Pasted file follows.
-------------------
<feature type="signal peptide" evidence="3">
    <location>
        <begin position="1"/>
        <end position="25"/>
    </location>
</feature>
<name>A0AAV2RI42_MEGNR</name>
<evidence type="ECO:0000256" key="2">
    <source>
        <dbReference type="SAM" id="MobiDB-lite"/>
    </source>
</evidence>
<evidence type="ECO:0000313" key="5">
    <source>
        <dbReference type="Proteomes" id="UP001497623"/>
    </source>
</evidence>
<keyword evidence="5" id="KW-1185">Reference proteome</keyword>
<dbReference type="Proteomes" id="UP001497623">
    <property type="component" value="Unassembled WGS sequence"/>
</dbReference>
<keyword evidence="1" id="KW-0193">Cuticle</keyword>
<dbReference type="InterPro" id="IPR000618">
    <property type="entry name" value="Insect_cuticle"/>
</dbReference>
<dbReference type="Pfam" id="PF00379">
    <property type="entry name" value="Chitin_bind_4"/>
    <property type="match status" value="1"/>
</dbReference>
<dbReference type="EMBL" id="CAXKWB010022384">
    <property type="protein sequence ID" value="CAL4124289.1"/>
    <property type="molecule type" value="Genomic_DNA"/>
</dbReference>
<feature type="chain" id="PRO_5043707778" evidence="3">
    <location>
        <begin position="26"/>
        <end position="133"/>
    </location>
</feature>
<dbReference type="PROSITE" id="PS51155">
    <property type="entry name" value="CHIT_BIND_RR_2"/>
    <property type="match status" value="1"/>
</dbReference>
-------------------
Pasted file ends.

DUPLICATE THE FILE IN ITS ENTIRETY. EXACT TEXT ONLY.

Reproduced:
<feature type="signal peptide" evidence="3">
    <location>
        <begin position="1"/>
        <end position="25"/>
    </location>
</feature>
<name>A0AAV2RI42_MEGNR</name>
<evidence type="ECO:0000256" key="2">
    <source>
        <dbReference type="SAM" id="MobiDB-lite"/>
    </source>
</evidence>
<evidence type="ECO:0000313" key="5">
    <source>
        <dbReference type="Proteomes" id="UP001497623"/>
    </source>
</evidence>
<keyword evidence="5" id="KW-1185">Reference proteome</keyword>
<dbReference type="Proteomes" id="UP001497623">
    <property type="component" value="Unassembled WGS sequence"/>
</dbReference>
<keyword evidence="1" id="KW-0193">Cuticle</keyword>
<dbReference type="InterPro" id="IPR000618">
    <property type="entry name" value="Insect_cuticle"/>
</dbReference>
<dbReference type="Pfam" id="PF00379">
    <property type="entry name" value="Chitin_bind_4"/>
    <property type="match status" value="1"/>
</dbReference>
<dbReference type="EMBL" id="CAXKWB010022384">
    <property type="protein sequence ID" value="CAL4124289.1"/>
    <property type="molecule type" value="Genomic_DNA"/>
</dbReference>
<feature type="chain" id="PRO_5043707778" evidence="3">
    <location>
        <begin position="26"/>
        <end position="133"/>
    </location>
</feature>
<dbReference type="PROSITE" id="PS51155">
    <property type="entry name" value="CHIT_BIND_RR_2"/>
    <property type="match status" value="1"/>
</dbReference>